And as a bonus, I have met many so great people out there.

Probably could come up with about 20 more things, but that is the top.

Love the challenge and competition.

Edit: In my avatar I am holding a trophy for first place chicken.......I switched to that avatar just to remind myself that I know how to cook it and to stay focused on figuring out what they want up North.
post #8 of 41
dude i think i know what the answer is and i too question why to do a competition, smoking to me is having fun, chillin out with some friends eating good and drinkin all day and night, competition just seems like work and stress and not what smoking is all about. odds of winning seem slim and the cost of competing just does not seem to outweigh if you do win. must be more for people who own bbq joints and look for the trophyies to put in their places.
post #9 of 41
EGO.......................This aint raising dam childeren

...I can dam farking cook dam better then any damn smoker damn out there damn it.....Dam....

And i dams wins a damn bit too.....
post #10 of 41
I don't know if I am supposed to write something in back woods slang or for real in english?

So back woods slang first, I dun dern thout I make preddy darn good bar bay kue and always hoped two be proven dat uh fact!

Now for the real reason,

I am always interested in what others think, judging from the KCBS methods of training judges, their own opinion of what they conjure at the traditional barbeque is what they are trying to judge on.

So I put it forward to see what a couple of people think of what we cooked. Do not care about the placing, I care about the individual scores! What did each person care about, what did they think about each category?

For me the real test of barbeque comes from payment recieved for the caterings completed with no complaints.

But the judges scores give me an indication of the overall individual thinking of the cooking. I take the judges scores that are out of control (no consitency) and drop them, and then look at the normal distribution of the rest, that tells me alot about how center of the spicing spectrum the food is being presented. At the center I am happy, on the hot spectrum I know I am burning customers, off the spicy end and I know I am boring customers. So for me the judges scores are important, not the placing.

Don't get me wrong, it is nice to place high, but the real wealth lay in the judges scores after plotting the bell curve.
post #11 of 41
never competed..........not sure i want to. i like the idea but like fatback joe said, it's really up to the judges as far as flavor goes. i don't care for sweet meats......so why go through the trouble to change what i believe in to get approval from someone i don't know or argree with that person's flavor profile. i know i put out really good food (i am my own toughest critic) and i have yet to have anyone NOT rave over my food.....BBQ or otherwise. that being said it doesn't mean that i would win a contest and it certainly doesn't mean that a certain community would support my "style" of food in the real world of dollars and cents in the restaurant biz.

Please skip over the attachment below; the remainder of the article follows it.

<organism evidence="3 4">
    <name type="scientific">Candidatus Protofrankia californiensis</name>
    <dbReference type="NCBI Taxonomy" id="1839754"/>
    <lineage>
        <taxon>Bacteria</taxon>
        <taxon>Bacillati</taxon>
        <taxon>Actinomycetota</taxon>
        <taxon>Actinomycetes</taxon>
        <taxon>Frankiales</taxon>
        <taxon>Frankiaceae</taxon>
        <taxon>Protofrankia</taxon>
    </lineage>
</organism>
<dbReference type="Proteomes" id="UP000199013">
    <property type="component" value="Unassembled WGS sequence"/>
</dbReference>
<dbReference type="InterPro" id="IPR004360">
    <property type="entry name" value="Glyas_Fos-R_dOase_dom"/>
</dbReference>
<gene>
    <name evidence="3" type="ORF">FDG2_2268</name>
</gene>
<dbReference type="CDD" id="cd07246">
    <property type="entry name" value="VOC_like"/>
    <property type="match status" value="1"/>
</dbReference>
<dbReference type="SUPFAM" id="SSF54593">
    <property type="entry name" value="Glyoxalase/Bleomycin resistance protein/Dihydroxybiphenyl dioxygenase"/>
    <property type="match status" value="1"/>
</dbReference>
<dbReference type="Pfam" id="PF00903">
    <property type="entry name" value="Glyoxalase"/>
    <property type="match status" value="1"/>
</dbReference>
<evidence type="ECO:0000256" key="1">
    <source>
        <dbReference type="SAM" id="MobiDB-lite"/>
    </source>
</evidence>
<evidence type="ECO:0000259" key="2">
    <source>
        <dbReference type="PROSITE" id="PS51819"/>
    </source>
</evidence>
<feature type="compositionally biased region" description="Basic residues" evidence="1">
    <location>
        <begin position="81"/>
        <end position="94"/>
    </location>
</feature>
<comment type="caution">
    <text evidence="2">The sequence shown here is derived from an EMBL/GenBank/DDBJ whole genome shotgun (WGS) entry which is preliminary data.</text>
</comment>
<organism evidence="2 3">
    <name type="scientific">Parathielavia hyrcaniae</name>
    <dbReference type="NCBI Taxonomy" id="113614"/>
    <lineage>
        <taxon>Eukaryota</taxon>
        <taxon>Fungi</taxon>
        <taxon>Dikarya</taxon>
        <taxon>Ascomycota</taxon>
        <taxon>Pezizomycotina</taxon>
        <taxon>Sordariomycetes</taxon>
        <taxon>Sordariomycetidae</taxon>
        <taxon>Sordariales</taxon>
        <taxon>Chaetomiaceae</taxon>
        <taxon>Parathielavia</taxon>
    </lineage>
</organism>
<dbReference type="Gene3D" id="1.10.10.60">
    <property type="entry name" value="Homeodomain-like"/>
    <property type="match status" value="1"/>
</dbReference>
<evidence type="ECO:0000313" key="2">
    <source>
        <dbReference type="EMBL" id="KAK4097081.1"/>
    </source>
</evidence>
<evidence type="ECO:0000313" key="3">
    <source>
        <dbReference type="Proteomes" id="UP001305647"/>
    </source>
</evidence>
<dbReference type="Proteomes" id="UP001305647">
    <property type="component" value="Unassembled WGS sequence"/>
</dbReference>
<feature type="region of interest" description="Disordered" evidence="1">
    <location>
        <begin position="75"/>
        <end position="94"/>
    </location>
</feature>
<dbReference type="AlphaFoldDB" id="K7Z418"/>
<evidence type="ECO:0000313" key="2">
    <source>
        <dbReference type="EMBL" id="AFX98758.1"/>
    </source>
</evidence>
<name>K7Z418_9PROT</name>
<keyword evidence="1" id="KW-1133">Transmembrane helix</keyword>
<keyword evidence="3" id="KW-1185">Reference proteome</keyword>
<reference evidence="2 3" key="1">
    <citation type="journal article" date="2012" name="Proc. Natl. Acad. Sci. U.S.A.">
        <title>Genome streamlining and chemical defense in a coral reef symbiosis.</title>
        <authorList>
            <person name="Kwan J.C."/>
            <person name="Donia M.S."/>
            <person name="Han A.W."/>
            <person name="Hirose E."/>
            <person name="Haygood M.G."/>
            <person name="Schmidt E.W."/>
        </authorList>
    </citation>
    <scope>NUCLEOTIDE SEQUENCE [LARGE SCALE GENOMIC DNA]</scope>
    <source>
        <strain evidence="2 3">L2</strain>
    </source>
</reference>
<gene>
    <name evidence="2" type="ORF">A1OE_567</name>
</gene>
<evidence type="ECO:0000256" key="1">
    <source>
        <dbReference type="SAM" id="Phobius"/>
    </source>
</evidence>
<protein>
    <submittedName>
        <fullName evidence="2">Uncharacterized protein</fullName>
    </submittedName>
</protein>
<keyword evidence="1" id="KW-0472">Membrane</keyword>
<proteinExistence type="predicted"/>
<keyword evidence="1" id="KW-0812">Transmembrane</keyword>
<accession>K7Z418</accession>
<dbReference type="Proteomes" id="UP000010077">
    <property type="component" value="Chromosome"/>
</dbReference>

post #12 of 41
Judging realy blows in KCBS at the larger events....Now you live in kansas they may have alot of experienced judges etc....At the first comp of 2009(not my first) in salisbury they was 100 teams and knowing a master judge he mentioned after comp that 1/2 the judges were first timers....

This is a huge issue these days-competency of judging.......Standards...

From my side competing with a new team this year it is to my advantage....I actualy used to feel bad for the newbies years back....
post #13 of 41
I don't at all worry about the judges, like Pit Masters I understand a game when I see it. But I do like seeing the score sheet, it helps with understanding what the perception is of what was tasted. Even though it is not consistant due to training being so poorly performed at every event KCBS puts on (think they make money with it?) it still lets you know what people think. And people is what catering is about.
post #14 of 41
Alex the post I quoted seems to be missing... did you kill it or did someone else?
post #15 of 41
Good lord BOB...I deleted out of respect...I did not want it to come across wrong....Dont think i said anything to bad,but certainly dont wanna write chit that comes out the wrong way my friend...
post #16 of 41
i didn't think anything was wrong with it......it kinda substantiated what i was trying to say.
post #17 of 41
No problem with saying they have a long way to go in judge training. It is true, they have terrible consistancy. And most of it goes back to "be a judge in a day" type thinking. It is a flaw that under checked will eventually negate them as a true circuit worth following. Let them find out now while they can correct it, not later when people start avoiding their sanctioned events because its a crap shoot with no rhyme or reason.
post #18 of 41
Was just me chef rob my friend....I get to typing and not reading and wasnt sure what i typed....Bbaly yourself etc are folks i listen too.....What did the kinks sing...Paranoia will destroy yah...LMAO
post #19 of 41
I totally agree with both of you, it is something they will have to fix or be relegated to the dust bin of "also rans"
post #20 of 41
alx, now you got that song in my head.........haven't heard that one for years! i was actually typing at the same time as you so when i posted i looked up and saw yours i thought i wasn't too far off base.